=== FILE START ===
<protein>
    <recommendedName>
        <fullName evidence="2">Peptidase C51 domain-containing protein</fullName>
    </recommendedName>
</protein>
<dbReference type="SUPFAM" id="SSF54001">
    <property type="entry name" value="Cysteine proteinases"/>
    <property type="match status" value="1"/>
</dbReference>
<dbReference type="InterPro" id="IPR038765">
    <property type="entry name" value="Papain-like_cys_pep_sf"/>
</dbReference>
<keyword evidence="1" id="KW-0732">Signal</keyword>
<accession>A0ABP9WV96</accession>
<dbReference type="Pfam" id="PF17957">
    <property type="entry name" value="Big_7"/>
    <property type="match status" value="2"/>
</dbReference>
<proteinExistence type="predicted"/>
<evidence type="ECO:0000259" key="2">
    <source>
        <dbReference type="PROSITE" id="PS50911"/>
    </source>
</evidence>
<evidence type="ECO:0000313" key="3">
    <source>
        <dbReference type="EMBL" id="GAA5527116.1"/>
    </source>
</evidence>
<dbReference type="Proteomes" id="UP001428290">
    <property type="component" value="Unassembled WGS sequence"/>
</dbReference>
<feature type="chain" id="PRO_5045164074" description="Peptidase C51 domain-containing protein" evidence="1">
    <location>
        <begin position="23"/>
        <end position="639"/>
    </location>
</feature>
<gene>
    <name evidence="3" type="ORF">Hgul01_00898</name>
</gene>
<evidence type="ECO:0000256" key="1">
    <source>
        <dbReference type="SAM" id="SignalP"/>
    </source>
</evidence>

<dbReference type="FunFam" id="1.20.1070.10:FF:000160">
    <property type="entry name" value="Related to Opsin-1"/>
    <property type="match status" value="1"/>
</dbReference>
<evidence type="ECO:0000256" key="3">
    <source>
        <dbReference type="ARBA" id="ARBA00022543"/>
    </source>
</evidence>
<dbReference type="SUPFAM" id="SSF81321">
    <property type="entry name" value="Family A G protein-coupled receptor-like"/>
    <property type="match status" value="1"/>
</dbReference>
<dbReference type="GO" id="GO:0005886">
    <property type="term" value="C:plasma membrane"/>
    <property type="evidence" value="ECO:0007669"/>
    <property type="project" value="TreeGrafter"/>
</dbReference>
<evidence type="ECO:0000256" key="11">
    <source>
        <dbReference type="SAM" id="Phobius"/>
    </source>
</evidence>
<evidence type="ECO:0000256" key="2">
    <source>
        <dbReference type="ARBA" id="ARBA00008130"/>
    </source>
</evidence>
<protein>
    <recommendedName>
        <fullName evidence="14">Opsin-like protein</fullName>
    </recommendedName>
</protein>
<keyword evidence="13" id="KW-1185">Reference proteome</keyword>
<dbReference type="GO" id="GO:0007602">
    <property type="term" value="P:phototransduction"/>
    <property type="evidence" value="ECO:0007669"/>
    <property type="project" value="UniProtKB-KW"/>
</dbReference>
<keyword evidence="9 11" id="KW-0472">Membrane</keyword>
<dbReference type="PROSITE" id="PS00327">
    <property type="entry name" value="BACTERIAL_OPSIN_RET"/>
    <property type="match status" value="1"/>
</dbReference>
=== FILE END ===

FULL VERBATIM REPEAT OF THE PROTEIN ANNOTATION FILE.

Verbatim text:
<protein>
    <recommendedName>
        <fullName evidence="2">Peptidase C51 domain-containing protein</fullName>
    </recommendedName>
</protein>
<dbReference type="SUPFAM" id="SSF54001">
    <property type="entry name" value="Cysteine proteinases"/>
    <property type="match status" value="1"/>
</dbReference>
<dbReference type="InterPro" id="IPR038765">
    <property type="entry name" value="Papain-like_cys_pep_sf"/>
</dbReference>
<keyword evidence="1" id="KW-0732">Signal</keyword>
<accession>A0ABP9WV96</accession>
<dbReference type="Pfam" id="PF17957">
    <property type="entry name" value="Big_7"/>
    <property type="match status" value="2"/>
</dbReference>
<proteinExistence type="predicted"/>
<evidence type="ECO:0000259" key="2">
    <source>
        <dbReference type="PROSITE" id="PS50911"/>
    </source>
</evidence>
<evidence type="ECO:0000313" key="3">
    <source>
        <dbReference type="EMBL" id="GAA5527116.1"/>
    </source>
</evidence>
<dbReference type="Proteomes" id="UP001428290">
    <property type="component" value="Unassembled WGS sequence"/>
</dbReference>
<feature type="chain" id="PRO_5045164074" description="Peptidase C51 domain-containing protein" evidence="1">
    <location>
        <begin position="23"/>
        <end position="639"/>
    </location>
</feature>
<gene>
    <name evidence="3" type="ORF">Hgul01_00898</name>
</gene>
<evidence type="ECO:0000256" key="1">
    <source>
        <dbReference type="SAM" id="SignalP"/>
    </source>
</evidence>

<dbReference type="FunFam" id="1.20.1070.10:FF:000160">
    <property type="entry name" value="Related to Opsin-1"/>
    <property type="match status" value="1"/>
</dbReference>
<evidence type="ECO:0000256" key="3">
    <source>
        <dbReference type="ARBA" id="ARBA00022543"/>
    </source>
</evidence>
<dbReference type="SUPFAM" id="SSF81321">
    <property type="entry name" value="Family A G protein-coupled receptor-like"/>
    <property type="match status" value="1"/>
</dbReference>
<dbReference type="GO" id="GO:0005886">
    <property type="term" value="C:plasma membrane"/>
    <property type="evidence" value="ECO:0007669"/>
    <property type="project" value="TreeGrafter"/>
</dbReference>
<evidence type="ECO:0000256" key="11">
    <source>
        <dbReference type="SAM" id="Phobius"/>
    </source>
</evidence>
<evidence type="ECO:0000256" key="2">
    <source>
        <dbReference type="ARBA" id="ARBA00008130"/>
    </source>
</evidence>
<protein>
    <recommendedName>
        <fullName evidence="14">Opsin-like protein</fullName>
    </recommendedName>
</protein>
<keyword evidence="13" id="KW-1185">Reference proteome</keyword>
<dbReference type="GO" id="GO:0007602">
    <property type="term" value="P:phototransduction"/>
    <property type="evidence" value="ECO:0007669"/>
    <property type="project" value="UniProtKB-KW"/>
</dbReference>
<keyword evidence="9 11" id="KW-0472">Membrane</keyword>
<dbReference type="PROSITE" id="PS00327">
    <property type="entry name" value="BACTERIAL_OPSIN_RET"/>
    <property type="match status" value="1"/>
</dbReference>